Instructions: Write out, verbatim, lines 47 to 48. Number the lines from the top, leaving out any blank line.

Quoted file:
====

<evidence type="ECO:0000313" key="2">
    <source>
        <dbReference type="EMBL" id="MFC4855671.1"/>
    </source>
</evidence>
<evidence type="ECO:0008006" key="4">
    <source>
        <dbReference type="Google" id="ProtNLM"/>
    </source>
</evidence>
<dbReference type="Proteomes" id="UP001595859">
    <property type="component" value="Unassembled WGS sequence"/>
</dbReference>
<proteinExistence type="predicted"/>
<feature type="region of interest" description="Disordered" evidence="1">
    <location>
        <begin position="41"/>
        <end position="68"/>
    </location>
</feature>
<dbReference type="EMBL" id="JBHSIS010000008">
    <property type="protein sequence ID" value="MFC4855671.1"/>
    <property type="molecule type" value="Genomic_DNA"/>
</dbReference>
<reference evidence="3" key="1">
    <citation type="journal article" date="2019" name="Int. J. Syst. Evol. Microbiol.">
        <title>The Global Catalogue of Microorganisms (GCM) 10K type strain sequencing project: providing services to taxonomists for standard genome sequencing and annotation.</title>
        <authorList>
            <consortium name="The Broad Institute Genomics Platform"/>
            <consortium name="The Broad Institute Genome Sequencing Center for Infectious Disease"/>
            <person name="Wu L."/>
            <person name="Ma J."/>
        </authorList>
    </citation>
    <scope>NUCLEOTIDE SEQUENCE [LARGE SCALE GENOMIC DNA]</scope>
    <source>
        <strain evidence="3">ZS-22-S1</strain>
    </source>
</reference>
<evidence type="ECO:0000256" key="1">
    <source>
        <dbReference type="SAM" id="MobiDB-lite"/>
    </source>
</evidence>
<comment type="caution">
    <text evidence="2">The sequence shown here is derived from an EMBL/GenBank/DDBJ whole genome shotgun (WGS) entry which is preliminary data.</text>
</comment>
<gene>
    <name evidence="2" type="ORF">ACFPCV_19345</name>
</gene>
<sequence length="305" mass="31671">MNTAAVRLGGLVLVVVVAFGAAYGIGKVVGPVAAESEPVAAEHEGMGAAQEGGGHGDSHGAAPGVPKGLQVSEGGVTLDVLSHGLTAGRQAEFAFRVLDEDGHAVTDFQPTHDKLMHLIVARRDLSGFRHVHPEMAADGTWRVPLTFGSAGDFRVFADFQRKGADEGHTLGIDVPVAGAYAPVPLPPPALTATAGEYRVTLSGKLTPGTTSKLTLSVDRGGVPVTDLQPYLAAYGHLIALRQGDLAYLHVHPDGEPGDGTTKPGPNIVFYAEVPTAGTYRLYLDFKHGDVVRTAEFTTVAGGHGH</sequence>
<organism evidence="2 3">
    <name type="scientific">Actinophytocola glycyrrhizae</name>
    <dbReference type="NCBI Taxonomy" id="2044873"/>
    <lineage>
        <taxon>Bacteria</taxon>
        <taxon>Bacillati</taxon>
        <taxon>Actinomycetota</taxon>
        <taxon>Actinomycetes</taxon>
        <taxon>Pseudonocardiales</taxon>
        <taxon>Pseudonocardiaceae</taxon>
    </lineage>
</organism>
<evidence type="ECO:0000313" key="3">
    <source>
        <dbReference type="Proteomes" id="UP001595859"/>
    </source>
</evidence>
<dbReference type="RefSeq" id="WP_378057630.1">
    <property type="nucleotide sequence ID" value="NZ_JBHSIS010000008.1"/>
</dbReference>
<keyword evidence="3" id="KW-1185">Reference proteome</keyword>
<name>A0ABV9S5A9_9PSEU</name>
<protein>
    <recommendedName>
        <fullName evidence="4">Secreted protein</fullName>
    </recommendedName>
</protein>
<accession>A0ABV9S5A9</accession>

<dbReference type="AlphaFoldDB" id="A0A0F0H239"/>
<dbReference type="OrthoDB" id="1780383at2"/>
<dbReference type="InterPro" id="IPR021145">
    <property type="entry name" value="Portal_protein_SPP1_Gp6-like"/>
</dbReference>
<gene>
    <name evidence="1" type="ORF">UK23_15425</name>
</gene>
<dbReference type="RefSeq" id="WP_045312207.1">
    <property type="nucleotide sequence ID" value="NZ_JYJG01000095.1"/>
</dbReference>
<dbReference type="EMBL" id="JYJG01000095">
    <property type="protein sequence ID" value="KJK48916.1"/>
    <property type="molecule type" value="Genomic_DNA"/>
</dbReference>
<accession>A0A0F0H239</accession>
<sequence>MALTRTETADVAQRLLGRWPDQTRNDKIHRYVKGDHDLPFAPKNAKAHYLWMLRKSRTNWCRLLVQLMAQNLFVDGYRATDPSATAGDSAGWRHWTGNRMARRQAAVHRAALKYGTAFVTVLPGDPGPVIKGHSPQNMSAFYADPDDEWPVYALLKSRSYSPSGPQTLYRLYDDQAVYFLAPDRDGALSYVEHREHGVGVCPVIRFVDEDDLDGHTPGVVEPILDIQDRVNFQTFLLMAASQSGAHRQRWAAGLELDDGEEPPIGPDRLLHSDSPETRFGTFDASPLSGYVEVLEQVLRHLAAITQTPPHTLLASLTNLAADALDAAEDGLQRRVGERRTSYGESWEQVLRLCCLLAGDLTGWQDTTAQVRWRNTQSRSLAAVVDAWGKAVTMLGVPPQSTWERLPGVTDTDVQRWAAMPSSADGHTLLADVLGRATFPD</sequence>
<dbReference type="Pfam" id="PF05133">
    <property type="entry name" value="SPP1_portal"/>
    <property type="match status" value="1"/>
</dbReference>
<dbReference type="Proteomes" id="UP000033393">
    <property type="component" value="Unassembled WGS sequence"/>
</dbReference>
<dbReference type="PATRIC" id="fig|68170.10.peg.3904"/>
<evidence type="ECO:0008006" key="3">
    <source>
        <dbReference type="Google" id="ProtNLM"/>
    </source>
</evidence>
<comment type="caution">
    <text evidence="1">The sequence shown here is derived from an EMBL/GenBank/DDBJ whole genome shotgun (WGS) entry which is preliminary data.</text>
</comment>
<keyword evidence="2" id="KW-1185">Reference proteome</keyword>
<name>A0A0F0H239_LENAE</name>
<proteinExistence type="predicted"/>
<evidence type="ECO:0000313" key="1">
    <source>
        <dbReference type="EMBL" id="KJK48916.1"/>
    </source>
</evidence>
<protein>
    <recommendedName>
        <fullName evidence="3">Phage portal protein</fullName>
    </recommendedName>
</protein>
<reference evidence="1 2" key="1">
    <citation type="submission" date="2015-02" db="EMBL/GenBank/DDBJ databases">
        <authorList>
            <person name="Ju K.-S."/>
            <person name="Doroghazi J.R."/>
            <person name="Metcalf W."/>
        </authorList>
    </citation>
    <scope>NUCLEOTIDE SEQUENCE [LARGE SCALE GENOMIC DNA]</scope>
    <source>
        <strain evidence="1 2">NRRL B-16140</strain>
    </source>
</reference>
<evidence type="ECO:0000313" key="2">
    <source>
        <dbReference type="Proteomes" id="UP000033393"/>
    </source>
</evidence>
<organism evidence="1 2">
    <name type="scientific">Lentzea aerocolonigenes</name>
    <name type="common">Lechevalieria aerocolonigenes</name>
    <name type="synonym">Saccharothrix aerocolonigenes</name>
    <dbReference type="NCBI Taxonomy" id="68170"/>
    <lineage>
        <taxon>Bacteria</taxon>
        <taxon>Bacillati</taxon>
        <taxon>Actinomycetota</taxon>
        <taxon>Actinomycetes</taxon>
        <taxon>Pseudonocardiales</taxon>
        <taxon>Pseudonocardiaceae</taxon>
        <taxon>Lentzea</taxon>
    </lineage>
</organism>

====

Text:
</comment>
<gene>